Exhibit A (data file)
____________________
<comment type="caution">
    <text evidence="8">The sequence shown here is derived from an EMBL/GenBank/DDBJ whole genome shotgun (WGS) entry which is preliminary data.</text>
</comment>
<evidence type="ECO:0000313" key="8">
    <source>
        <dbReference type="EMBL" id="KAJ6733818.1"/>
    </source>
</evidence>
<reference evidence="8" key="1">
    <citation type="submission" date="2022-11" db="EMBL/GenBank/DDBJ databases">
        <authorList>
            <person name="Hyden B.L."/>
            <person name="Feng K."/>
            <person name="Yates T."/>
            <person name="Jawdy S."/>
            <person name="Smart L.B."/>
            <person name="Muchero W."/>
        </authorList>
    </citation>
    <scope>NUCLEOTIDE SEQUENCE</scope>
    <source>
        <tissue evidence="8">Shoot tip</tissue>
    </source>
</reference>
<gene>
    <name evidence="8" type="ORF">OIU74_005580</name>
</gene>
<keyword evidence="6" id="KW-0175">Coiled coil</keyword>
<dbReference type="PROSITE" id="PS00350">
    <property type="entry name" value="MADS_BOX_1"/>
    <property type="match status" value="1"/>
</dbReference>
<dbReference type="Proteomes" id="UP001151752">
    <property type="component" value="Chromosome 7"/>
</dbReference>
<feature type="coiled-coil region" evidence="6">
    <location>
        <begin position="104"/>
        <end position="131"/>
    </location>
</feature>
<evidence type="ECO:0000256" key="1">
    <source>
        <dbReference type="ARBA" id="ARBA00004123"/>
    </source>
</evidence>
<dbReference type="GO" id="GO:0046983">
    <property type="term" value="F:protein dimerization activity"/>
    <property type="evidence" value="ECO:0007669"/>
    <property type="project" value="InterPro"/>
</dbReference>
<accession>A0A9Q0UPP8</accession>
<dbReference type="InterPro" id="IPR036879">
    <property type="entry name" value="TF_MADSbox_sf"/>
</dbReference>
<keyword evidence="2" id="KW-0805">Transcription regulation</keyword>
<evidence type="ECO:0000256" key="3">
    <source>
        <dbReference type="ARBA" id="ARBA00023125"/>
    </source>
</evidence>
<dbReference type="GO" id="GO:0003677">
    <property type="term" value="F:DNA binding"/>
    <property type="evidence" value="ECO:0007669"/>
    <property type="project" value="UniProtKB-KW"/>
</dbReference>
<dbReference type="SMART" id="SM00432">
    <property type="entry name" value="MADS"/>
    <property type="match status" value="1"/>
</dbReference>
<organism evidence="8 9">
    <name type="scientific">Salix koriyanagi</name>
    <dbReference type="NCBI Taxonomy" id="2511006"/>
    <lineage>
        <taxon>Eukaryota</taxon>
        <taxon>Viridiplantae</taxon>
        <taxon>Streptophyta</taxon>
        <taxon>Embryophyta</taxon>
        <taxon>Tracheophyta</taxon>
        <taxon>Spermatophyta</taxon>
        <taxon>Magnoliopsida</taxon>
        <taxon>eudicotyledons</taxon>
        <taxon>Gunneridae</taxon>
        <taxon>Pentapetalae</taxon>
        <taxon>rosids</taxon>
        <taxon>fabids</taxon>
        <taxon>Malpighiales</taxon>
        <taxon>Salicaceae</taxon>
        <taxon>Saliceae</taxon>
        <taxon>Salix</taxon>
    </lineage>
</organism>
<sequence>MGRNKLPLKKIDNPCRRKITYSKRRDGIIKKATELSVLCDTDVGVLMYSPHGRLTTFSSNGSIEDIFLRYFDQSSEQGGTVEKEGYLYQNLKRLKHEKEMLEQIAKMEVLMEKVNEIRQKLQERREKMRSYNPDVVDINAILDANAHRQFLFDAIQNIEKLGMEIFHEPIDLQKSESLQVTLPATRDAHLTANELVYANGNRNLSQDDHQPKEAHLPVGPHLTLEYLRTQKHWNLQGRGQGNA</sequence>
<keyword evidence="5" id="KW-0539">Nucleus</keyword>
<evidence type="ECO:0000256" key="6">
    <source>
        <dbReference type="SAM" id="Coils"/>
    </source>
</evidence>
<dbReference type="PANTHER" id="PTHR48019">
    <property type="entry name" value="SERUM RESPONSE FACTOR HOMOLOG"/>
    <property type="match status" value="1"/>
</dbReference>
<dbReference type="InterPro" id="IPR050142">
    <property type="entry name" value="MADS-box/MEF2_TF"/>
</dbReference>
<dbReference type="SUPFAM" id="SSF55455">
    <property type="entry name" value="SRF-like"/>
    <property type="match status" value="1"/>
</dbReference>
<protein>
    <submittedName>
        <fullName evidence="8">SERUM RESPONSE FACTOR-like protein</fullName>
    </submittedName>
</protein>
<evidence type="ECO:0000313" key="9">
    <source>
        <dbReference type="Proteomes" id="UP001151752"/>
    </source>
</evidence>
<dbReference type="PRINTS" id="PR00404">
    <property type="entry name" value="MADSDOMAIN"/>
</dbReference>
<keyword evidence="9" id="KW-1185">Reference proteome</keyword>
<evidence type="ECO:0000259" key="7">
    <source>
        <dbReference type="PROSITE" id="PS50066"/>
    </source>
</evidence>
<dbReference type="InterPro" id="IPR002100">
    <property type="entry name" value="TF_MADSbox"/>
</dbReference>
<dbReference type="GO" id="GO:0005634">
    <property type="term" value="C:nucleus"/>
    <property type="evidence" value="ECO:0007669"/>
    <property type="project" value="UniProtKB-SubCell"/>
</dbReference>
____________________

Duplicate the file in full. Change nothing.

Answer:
<comment type="caution">
    <text evidence="8">The sequence shown here is derived from an EMBL/GenBank/DDBJ whole genome shotgun (WGS) entry which is preliminary data.</text>
</comment>
<evidence type="ECO:0000313" key="8">
    <source>
        <dbReference type="EMBL" id="KAJ6733818.1"/>
    </source>
</evidence>
<reference evidence="8" key="1">
    <citation type="submission" date="2022-11" db="EMBL/GenBank/DDBJ databases">
        <authorList>
            <person name="Hyden B.L."/>
            <person name="Feng K."/>
            <person name="Yates T."/>
            <person name="Jawdy S."/>
            <person name="Smart L.B."/>
            <person name="Muchero W."/>
        </authorList>
    </citation>
    <scope>NUCLEOTIDE SEQUENCE</scope>
    <source>
        <tissue evidence="8">Shoot tip</tissue>
    </source>
</reference>
<gene>
    <name evidence="8" type="ORF">OIU74_005580</name>
</gene>
<keyword evidence="6" id="KW-0175">Coiled coil</keyword>
<dbReference type="PROSITE" id="PS00350">
    <property type="entry name" value="MADS_BOX_1"/>
    <property type="match status" value="1"/>
</dbReference>
<dbReference type="Proteomes" id="UP001151752">
    <property type="component" value="Chromosome 7"/>
</dbReference>
<feature type="coiled-coil region" evidence="6">
    <location>
        <begin position="104"/>
        <end position="131"/>
    </location>
</feature>
<evidence type="ECO:0000256" key="1">
    <source>
        <dbReference type="ARBA" id="ARBA00004123"/>
    </source>
</evidence>
<dbReference type="GO" id="GO:0046983">
    <property type="term" value="F:protein dimerization activity"/>
    <property type="evidence" value="ECO:0007669"/>
    <property type="project" value="InterPro"/>
</dbReference>
<accession>A0A9Q0UPP8</accession>
<dbReference type="InterPro" id="IPR036879">
    <property type="entry name" value="TF_MADSbox_sf"/>
</dbReference>
<keyword evidence="2" id="KW-0805">Transcription regulation</keyword>
<evidence type="ECO:0000256" key="3">
    <source>
        <dbReference type="ARBA" id="ARBA00023125"/>
    </source>
</evidence>
<dbReference type="GO" id="GO:0003677">
    <property type="term" value="F:DNA binding"/>
    <property type="evidence" value="ECO:0007669"/>
    <property type="project" value="UniProtKB-KW"/>
</dbReference>
<dbReference type="SMART" id="SM00432">
    <property type="entry name" value="MADS"/>
    <property type="match status" value="1"/>
</dbReference>
<organism evidence="8 9">
    <name type="scientific">Salix koriyanagi</name>
    <dbReference type="NCBI Taxonomy" id="2511006"/>
    <lineage>
        <taxon>Eukaryota</taxon>
        <taxon>Viridiplantae</taxon>
        <taxon>Streptophyta</taxon>
        <taxon>Embryophyta</taxon>
        <taxon>Tracheophyta</taxon>
        <taxon>Spermatophyta</taxon>
        <taxon>Magnoliopsida</taxon>
        <taxon>eudicotyledons</taxon>
        <taxon>Gunneridae</taxon>
        <taxon>Pentapetalae</taxon>
        <taxon>rosids</taxon>
        <taxon>fabids</taxon>
        <taxon>Malpighiales</taxon>
        <taxon>Salicaceae</taxon>
        <taxon>Saliceae</taxon>
        <taxon>Salix</taxon>
    </lineage>
</organism>
<sequence>MGRNKLPLKKIDNPCRRKITYSKRRDGIIKKATELSVLCDTDVGVLMYSPHGRLTTFSSNGSIEDIFLRYFDQSSEQGGTVEKEGYLYQNLKRLKHEKEMLEQIAKMEVLMEKVNEIRQKLQERREKMRSYNPDVVDINAILDANAHRQFLFDAIQNIEKLGMEIFHEPIDLQKSESLQVTLPATRDAHLTANELVYANGNRNLSQDDHQPKEAHLPVGPHLTLEYLRTQKHWNLQGRGQGNA</sequence>
<keyword evidence="5" id="KW-0539">Nucleus</keyword>
<evidence type="ECO:0000256" key="6">
    <source>
        <dbReference type="SAM" id="Coils"/>
    </source>
</evidence>
<dbReference type="PANTHER" id="PTHR48019">
    <property type="entry name" value="SERUM RESPONSE FACTOR HOMOLOG"/>
    <property type="match status" value="1"/>
</dbReference>
<dbReference type="InterPro" id="IPR050142">
    <property type="entry name" value="MADS-box/MEF2_TF"/>
</dbReference>
<dbReference type="SUPFAM" id="SSF55455">
    <property type="entry name" value="SRF-like"/>
    <property type="match status" value="1"/>
</dbReference>
<protein>
    <submittedName>
        <fullName evidence="8">SERUM RESPONSE FACTOR-like protein</fullName>
    </submittedName>
</protein>
<evidence type="ECO:0000313" key="9">
    <source>
        <dbReference type="Proteomes" id="UP001151752"/>
    </source>
</evidence>
<dbReference type="PRINTS" id="PR00404">
    <property type="entry name" value="MADSDOMAIN"/>
</dbReference>
<keyword evidence="9" id="KW-1185">Reference proteome</keyword>
<evidence type="ECO:0000259" key="7">
    <source>
        <dbReference type="PROSITE" id="PS50066"/>
    </source>
</evidence>
<dbReference type="InterPro" id="IPR002100">
    <property type="entry name" value="TF_MADSbox"/>
</dbReference>
<dbReference type="GO" id="GO:0005634">
    <property type="term" value="C:nucleus"/>
    <property type="evidence" value="ECO:0007669"/>
    <property type="project" value="UniProtKB-SubCell"/>
</dbReference>